When should you take out your pension?

November 30 2020 | Category: Money advice

Those of us in the latter half of our lives may be looking forward to withdrawing our pension. If you’ve been paying into a pension for a lengthy amount of time, you may be tempted to take it out as early as you possibly can to reap the benefits straight away. However, doing this comes with its own set of risks.

For starters, when is the earliest you can withdraw from your pension pot?

Under almost all circumstances, the earliest you can withdraw money from your pension is 55. This means that if you’re under the age of 55, you’re going to have to wait a little bit longer. Beware of potential fraudsters, some companies are now specifically targeting the under-55s, telling them they’re able to access their retirement fund.

As previously stated, this isn’t doable under normal circumstances. If you do end up withdrawing from your pension early, not only will these  companies charge a fee, which can be as much as 30% of what you withdraw, but your pension provider will also alert HMRC that money has been withdrawn from your pension, which  in turn means you will end up having to pay a tax bill of 55% of what you take out. This all adds up, you could end up having to spend 85% of the money you took out. So, in short, It’s just not worth it. It’s a lot smarter and safer to wait until you’re at least 55.

It can be quite difficult to spot these companies offering an early pension release, as they can look similar to the completely legitimate companies doing this for the over-55s. While these companies are not technically illegal, it can be considered fraud if they fail to mention the hefty tax bill that comes with an early pension release.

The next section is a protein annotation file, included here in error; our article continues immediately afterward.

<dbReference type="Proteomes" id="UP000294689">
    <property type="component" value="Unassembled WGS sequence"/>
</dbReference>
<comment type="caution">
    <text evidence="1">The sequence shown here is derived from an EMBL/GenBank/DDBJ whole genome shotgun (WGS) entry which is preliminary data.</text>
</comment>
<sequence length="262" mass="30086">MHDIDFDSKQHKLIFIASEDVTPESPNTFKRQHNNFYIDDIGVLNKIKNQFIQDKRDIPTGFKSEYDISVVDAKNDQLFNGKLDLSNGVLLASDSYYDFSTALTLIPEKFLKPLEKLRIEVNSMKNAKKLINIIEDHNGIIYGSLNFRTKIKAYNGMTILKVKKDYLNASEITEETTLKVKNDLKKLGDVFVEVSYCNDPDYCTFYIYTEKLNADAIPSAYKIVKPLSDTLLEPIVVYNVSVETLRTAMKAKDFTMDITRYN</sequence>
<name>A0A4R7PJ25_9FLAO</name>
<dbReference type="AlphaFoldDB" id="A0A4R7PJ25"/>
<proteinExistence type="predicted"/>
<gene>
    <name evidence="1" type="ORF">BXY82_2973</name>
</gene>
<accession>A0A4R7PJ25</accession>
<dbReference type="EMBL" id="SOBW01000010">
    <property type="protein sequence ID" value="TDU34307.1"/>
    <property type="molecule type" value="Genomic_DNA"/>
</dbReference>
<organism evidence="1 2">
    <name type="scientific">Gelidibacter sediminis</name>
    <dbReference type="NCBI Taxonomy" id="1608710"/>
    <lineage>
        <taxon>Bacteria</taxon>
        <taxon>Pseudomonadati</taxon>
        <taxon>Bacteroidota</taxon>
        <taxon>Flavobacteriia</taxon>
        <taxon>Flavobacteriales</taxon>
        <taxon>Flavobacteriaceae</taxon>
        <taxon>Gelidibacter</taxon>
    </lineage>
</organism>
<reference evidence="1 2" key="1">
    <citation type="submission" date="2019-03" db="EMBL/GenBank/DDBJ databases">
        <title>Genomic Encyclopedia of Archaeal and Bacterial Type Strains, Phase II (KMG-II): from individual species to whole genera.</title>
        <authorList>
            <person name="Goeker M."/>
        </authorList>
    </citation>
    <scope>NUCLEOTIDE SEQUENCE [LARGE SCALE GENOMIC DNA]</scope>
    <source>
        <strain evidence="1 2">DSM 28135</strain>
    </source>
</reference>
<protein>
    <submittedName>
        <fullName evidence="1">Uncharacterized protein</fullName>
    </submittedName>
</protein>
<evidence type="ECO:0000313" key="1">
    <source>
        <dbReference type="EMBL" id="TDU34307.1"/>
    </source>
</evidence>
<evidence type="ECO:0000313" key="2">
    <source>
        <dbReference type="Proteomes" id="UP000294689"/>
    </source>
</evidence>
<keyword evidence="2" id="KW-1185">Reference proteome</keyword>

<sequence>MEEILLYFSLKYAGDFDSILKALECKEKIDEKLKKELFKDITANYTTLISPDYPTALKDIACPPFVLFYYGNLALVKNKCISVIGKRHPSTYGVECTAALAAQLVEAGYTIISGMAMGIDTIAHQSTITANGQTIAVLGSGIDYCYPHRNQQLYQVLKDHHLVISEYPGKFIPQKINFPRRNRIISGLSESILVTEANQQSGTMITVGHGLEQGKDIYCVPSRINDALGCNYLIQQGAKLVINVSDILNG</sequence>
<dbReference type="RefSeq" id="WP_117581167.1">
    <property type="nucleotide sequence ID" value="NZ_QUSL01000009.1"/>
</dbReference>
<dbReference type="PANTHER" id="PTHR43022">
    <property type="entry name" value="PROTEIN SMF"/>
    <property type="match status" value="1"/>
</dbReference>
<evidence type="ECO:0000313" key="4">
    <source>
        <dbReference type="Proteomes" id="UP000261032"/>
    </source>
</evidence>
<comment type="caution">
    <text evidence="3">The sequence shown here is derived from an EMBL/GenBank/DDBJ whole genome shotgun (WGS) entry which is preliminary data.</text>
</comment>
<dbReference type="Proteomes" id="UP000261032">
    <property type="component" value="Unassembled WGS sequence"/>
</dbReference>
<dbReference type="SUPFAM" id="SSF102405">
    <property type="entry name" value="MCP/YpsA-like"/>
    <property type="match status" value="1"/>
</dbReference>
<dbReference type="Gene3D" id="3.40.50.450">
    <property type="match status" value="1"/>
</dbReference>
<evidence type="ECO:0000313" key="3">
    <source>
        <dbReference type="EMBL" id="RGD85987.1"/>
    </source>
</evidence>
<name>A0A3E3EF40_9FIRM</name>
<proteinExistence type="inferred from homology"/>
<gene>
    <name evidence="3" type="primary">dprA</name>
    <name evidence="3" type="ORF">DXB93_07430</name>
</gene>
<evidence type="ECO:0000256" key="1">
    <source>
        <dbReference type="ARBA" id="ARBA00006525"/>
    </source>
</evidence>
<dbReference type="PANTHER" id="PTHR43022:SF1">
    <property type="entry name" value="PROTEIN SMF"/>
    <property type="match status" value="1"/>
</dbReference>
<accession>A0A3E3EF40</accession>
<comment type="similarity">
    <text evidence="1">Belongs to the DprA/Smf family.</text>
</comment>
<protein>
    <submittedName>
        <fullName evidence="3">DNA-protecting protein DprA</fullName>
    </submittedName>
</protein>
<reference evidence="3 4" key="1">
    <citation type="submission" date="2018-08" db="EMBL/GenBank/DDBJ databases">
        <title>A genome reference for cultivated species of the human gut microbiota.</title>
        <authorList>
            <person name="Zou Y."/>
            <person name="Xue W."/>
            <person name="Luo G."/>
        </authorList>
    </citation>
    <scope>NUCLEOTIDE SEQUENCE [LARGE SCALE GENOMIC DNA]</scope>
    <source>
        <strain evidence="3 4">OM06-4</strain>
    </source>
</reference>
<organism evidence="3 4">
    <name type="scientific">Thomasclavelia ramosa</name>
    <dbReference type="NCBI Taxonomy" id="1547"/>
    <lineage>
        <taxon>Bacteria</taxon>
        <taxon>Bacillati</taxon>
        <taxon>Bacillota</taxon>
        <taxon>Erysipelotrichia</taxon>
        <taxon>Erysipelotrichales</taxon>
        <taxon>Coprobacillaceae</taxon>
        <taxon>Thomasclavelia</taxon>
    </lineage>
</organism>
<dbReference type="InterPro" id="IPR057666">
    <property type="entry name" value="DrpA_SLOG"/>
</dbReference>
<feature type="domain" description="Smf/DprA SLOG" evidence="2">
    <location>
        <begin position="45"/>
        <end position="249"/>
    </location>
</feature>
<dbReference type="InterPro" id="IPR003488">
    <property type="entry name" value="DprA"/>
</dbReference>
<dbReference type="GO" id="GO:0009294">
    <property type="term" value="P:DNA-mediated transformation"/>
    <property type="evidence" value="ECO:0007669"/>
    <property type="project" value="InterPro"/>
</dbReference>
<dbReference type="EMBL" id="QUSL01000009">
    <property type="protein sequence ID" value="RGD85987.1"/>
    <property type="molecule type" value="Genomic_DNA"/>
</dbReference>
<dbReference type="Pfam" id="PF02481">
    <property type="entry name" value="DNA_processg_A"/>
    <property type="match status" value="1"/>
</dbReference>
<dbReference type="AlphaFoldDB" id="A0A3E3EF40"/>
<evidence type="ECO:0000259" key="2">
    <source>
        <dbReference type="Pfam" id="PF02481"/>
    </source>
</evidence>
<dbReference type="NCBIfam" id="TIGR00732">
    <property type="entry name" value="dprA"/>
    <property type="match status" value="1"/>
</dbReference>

As alluded to earlier, it is technically possible to  withdraw from a pension before the age of 55 without the need for an early pension release company, but only under specific circumstances. This can be done if:

  • You are considered seriously ill and want/need to retire early.
  • You have a “protected retirement date” specified in your pension plan. This must have been granted before 6 April 2006 and is usually reserved for people who could not continue in their profession until normal retirement age.

Under both of these situations you would not need to use a pension release company as your pension provider will be able to arrange everything for you.

Another thing worth keeping in mind is that even if you are tempted to take out your pension as early as you can, this might not be the best option in the long term. The longer you pay into a pension, the more money you will build up. This means that there could be a substantial difference in pension pay-out if you took it out at age 55, compared to taking it out at age 65.

Not only that, but we are living longer today than ever before, which means that our pensions may need to last longer than they did in the past. This is yet another benefit to waiting to take out your pension. Not only will you have more money to withdraw, but you most likely won’t need to stretch it out quite as much as if you took it out at an earlier date. So, all things considered, while it might be tempting to withdraw from your pension as early as you can, it may be better in the long run to wait a little bit longer.

We understand that all of this can be confusing, and of course, every individual will be different, so these particular points may not be valid to everyone. If you’re concerned about your pension or want to know when is best for you to withdraw it, then please don’t hesitate to contact us here at Chilvester Financial. We will offer easy to understand, professional and unbiased information that could be just what you need. So, if you’re in need of some advice, guidance, or just want to discuss your pension with an expert, then arrange your free, no obligation consultation with us today.